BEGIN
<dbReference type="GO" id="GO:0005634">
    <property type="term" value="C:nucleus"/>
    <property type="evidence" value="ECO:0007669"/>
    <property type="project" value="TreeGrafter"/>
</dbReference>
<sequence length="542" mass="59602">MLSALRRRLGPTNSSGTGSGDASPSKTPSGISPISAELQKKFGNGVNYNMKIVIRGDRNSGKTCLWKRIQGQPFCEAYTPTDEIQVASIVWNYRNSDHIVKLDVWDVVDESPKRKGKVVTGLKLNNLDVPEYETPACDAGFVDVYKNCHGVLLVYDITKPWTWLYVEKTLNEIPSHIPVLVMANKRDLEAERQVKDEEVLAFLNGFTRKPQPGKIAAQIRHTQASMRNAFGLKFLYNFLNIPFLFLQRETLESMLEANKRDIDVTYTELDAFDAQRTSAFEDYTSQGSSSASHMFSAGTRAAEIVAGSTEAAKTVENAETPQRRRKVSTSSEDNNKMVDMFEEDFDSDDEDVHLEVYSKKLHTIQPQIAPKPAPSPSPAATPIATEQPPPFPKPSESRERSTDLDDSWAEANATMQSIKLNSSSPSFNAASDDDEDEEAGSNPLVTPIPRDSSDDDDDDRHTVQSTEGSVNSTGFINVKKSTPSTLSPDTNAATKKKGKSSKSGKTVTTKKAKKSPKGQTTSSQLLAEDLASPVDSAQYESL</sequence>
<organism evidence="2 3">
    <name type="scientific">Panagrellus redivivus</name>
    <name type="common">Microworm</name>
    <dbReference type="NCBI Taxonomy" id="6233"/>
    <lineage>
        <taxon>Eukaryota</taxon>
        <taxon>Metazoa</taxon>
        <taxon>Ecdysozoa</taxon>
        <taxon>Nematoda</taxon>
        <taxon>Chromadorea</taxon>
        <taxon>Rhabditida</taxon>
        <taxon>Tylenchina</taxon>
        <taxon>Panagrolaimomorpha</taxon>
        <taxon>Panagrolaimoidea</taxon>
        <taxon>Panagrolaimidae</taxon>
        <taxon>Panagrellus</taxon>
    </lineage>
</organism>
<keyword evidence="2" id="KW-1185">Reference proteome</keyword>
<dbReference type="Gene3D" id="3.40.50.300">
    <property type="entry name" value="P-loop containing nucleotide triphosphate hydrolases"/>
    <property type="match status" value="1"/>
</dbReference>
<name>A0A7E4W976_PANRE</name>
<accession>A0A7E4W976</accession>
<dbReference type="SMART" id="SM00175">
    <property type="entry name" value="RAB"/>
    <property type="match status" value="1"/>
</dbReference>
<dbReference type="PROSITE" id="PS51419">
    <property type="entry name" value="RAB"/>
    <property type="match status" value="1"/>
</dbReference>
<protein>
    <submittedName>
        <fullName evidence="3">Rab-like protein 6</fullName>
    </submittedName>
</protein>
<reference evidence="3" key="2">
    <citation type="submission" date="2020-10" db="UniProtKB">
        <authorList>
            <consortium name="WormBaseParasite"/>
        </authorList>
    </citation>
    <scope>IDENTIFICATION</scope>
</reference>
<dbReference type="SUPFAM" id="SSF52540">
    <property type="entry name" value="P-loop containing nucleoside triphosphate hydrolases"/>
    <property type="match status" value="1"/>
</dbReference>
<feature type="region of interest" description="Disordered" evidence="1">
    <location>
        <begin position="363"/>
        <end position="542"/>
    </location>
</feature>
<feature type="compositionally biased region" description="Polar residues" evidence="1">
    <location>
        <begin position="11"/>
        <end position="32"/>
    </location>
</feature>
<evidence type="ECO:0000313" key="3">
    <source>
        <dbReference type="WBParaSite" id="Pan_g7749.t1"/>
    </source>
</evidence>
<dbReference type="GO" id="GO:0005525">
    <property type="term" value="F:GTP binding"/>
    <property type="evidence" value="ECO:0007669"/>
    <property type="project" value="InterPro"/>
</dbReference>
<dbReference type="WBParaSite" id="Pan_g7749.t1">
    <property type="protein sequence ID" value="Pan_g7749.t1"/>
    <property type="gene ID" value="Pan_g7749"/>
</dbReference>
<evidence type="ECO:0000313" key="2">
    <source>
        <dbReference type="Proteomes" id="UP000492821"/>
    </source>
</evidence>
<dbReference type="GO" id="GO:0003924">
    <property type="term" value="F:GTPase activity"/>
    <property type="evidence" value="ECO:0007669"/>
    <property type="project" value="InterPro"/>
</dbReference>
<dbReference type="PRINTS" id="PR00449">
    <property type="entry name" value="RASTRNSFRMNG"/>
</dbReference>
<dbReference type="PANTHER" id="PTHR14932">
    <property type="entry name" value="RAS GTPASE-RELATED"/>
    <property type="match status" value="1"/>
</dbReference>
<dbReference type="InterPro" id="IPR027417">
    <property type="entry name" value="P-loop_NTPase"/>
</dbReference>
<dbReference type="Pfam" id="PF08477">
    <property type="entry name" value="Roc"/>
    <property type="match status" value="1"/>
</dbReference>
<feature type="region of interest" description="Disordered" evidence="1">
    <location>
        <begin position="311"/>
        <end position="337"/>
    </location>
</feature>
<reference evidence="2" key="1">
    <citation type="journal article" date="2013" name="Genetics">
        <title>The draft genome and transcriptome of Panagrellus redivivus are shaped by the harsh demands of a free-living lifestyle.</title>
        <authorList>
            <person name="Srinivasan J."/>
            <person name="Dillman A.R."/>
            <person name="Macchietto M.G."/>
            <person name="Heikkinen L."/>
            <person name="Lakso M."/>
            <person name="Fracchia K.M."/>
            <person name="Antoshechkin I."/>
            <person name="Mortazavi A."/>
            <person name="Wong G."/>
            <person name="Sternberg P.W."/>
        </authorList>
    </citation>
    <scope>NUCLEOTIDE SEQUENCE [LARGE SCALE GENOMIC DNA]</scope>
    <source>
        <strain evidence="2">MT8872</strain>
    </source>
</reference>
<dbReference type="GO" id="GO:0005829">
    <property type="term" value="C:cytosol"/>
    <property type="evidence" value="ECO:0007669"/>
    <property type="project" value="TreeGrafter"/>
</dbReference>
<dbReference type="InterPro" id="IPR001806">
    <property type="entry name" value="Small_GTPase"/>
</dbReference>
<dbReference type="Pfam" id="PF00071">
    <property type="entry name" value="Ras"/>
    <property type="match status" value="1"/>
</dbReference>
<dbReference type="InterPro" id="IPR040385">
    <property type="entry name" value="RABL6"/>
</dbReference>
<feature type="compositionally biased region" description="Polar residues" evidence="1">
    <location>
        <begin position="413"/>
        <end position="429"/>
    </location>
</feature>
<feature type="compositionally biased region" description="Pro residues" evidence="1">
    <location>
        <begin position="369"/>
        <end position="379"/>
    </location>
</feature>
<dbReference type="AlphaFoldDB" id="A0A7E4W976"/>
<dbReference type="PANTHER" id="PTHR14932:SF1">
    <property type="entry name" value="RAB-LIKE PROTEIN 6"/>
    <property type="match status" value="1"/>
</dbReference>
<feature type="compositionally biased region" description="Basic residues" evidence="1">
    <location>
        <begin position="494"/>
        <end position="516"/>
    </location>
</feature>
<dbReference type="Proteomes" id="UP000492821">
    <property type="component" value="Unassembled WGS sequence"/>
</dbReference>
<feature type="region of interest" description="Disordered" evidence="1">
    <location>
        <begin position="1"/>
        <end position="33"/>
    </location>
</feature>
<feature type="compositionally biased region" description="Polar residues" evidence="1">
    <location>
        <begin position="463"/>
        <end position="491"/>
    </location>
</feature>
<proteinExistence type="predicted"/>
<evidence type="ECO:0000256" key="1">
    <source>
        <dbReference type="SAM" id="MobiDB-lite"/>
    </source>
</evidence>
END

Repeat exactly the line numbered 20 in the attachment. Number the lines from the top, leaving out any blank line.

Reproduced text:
        <taxon>Panagrolaimoidea</taxon>